"It was so cool because it sounds like an explosion when the song first starts, when the keyboard comes in with so much power," Hairston said.
Those scenes are intercut with the band, whose every member is Native American, playing outdoors in a field, near Bright Lake, and on a mountain during dusk.
The cinematography is impressive, with the mountainside "golden hour" footage being particularly stunning. The video does a great job of keeping the viewer’s attention over a 5-minute blues song.
"It’s one thing to recognize that, but hopefully at the end you don’t even notice," said Michael Altman. "You just kinda get the feel for the project. But it does look pretty, I think."
The song also features a bonkers guitar solo by lead guitarist, and Robin’s son, Caleb that’s perfect in its ferocity as well as an affecting last verse sung by drummer Pat Mata.
"Here’s the deal with these guys: They’re for real. Robin’s the real deal," Altman said. "They’ve got all the heart in the world, you know? I’m an old hippie. I’m 66 years old. I grew up with that kind of music, the blues rock and they’ve got such a great message."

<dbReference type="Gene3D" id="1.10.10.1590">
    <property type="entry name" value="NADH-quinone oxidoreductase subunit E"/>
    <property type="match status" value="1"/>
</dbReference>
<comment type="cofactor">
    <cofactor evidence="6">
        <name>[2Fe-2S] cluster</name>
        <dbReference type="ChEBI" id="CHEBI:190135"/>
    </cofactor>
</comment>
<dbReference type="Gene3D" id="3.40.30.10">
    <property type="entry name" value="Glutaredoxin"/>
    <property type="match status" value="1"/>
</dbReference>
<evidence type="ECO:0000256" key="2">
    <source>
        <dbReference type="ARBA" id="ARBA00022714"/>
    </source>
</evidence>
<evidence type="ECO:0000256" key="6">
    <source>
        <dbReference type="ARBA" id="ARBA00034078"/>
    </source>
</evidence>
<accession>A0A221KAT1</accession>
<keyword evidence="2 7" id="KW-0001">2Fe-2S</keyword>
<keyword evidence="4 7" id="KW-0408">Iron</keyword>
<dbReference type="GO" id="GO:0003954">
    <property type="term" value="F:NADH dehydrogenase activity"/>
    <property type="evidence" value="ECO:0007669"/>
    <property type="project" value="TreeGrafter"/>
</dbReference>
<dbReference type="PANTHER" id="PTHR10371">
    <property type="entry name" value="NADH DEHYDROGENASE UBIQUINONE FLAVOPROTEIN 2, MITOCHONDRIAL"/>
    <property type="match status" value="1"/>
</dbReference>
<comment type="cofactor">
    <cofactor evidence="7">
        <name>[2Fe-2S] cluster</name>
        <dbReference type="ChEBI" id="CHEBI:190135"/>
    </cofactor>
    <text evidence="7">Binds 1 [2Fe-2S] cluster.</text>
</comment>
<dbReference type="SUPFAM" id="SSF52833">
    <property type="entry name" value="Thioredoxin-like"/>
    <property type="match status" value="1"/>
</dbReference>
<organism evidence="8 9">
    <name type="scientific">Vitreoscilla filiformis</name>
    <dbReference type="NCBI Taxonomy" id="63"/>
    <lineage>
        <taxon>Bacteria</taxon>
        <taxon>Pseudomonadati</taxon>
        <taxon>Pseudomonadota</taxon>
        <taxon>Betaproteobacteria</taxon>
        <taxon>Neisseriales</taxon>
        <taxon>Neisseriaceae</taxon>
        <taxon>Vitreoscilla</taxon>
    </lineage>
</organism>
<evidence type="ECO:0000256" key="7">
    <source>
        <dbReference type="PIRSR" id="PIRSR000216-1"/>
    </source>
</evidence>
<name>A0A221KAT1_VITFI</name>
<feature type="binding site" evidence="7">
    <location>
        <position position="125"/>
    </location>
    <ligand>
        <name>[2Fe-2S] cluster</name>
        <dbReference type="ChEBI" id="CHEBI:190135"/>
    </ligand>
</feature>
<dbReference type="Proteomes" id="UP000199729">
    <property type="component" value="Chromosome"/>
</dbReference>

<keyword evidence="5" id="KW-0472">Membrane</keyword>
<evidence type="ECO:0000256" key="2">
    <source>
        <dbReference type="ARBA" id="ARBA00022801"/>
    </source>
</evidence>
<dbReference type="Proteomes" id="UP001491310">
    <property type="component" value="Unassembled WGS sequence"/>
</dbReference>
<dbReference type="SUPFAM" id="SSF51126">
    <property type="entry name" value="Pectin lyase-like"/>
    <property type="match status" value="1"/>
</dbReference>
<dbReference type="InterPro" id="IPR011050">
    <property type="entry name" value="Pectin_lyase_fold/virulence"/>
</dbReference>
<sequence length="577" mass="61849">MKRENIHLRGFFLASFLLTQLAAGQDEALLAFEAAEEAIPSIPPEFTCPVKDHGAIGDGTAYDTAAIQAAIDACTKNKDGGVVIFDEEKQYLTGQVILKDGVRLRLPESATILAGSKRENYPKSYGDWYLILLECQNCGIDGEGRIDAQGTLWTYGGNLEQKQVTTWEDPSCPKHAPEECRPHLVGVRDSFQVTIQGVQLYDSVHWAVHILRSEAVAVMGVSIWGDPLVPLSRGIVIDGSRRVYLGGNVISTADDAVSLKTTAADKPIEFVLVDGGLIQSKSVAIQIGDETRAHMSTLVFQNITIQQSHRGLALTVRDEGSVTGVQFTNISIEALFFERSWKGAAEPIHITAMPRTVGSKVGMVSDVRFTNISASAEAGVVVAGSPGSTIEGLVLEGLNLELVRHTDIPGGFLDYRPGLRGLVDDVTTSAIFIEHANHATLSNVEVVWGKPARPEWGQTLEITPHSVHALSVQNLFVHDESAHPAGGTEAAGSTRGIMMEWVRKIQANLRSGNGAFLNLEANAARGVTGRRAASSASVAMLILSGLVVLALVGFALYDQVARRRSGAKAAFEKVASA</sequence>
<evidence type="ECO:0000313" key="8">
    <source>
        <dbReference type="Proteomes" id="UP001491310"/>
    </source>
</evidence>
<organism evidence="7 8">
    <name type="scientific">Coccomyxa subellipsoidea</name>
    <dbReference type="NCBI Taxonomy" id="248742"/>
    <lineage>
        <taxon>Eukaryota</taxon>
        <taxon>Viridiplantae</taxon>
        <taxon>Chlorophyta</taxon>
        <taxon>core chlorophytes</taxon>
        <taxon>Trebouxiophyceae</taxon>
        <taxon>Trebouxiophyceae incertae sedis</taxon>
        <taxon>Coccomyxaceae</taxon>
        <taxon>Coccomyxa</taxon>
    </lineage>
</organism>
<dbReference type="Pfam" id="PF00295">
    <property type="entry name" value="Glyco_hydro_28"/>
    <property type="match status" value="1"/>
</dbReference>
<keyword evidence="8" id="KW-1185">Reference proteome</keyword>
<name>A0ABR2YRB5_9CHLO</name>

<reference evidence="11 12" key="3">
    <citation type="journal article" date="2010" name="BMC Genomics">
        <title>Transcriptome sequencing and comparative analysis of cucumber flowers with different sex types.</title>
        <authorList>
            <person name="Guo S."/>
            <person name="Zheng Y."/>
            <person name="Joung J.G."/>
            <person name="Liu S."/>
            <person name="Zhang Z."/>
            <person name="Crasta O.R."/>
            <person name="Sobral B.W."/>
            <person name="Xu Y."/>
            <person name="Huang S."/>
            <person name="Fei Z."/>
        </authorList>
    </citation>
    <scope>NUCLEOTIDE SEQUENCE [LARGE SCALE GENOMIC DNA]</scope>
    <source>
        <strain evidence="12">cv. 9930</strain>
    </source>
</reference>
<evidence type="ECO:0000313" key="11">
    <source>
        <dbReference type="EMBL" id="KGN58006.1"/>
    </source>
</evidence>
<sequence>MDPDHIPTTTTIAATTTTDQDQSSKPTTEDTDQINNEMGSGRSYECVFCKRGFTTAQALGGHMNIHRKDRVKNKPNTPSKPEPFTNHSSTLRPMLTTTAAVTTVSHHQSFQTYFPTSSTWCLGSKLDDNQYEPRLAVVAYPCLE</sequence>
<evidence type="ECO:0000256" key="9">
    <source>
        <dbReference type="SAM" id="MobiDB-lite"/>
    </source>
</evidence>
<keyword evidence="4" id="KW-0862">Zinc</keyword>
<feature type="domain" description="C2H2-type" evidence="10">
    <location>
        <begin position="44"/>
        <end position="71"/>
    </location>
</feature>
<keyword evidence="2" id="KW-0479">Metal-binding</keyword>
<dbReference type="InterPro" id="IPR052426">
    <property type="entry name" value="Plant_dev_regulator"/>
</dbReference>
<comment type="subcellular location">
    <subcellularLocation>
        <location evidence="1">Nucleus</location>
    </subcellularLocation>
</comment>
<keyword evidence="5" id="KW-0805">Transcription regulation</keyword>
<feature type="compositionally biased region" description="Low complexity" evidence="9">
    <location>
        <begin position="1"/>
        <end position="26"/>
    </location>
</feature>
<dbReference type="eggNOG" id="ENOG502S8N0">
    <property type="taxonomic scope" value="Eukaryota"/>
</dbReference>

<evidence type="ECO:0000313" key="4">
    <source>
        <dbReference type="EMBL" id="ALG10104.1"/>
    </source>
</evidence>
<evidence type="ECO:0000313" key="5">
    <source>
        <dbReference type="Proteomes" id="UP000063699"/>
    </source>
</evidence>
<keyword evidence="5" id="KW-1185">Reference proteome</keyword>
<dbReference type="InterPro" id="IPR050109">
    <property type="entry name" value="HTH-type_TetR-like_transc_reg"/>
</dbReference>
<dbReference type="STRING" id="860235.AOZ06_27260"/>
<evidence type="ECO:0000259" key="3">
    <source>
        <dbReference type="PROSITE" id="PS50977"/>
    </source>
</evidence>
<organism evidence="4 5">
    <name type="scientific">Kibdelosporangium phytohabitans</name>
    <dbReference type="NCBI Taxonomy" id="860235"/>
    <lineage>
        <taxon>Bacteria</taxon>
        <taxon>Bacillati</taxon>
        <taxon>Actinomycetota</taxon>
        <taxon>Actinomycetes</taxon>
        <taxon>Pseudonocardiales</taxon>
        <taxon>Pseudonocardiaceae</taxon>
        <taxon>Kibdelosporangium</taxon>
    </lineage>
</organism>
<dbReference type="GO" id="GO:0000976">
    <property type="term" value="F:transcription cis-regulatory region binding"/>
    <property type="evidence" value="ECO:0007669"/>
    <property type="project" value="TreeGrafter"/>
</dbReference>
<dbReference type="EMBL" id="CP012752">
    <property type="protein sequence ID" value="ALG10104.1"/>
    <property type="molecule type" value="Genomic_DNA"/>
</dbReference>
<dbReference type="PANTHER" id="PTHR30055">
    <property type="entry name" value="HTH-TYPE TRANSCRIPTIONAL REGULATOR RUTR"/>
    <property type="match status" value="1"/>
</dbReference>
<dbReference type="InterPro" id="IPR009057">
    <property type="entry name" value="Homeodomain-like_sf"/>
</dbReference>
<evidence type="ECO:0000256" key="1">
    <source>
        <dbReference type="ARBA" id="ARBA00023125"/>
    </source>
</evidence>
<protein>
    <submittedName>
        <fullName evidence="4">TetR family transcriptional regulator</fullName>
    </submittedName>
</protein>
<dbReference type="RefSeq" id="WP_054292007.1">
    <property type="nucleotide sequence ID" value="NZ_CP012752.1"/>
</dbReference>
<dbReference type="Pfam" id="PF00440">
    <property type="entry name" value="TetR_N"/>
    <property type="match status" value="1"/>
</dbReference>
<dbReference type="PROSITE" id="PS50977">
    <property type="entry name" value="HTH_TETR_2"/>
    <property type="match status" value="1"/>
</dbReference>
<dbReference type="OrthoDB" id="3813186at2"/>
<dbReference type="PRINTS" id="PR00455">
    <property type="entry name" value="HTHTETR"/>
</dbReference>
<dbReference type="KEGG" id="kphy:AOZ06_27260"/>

"It’s a positive message. It’s angry, as well it should be, and yet there’s hope threaded through all of it and I think it’s a great way to rally and to channel the frustration for all the wrongs that have gone on and that are going on to put that (expletive) feel-good rock 'n' roll blues message out there for people. I think it’s really important. I’m behind it because of that."
The song has garnered some global attention and continues to gather views on YouTube. Blue Mountain Tribe also recently released a livestream concert that can be found on their Facebook page (facebook.com/bluemountaintribefanclub).
Both Altman — who had been a fan of Blue Mountain Tribe since first seeing them perform in 2018 — and Hairston are amazed at how easily and naturally the entire project came together, or as Altman put it: "spirit-facilitated."
"It happened so automatically," Altman said. "Like I said, It was really smooth and really weird how it all came together."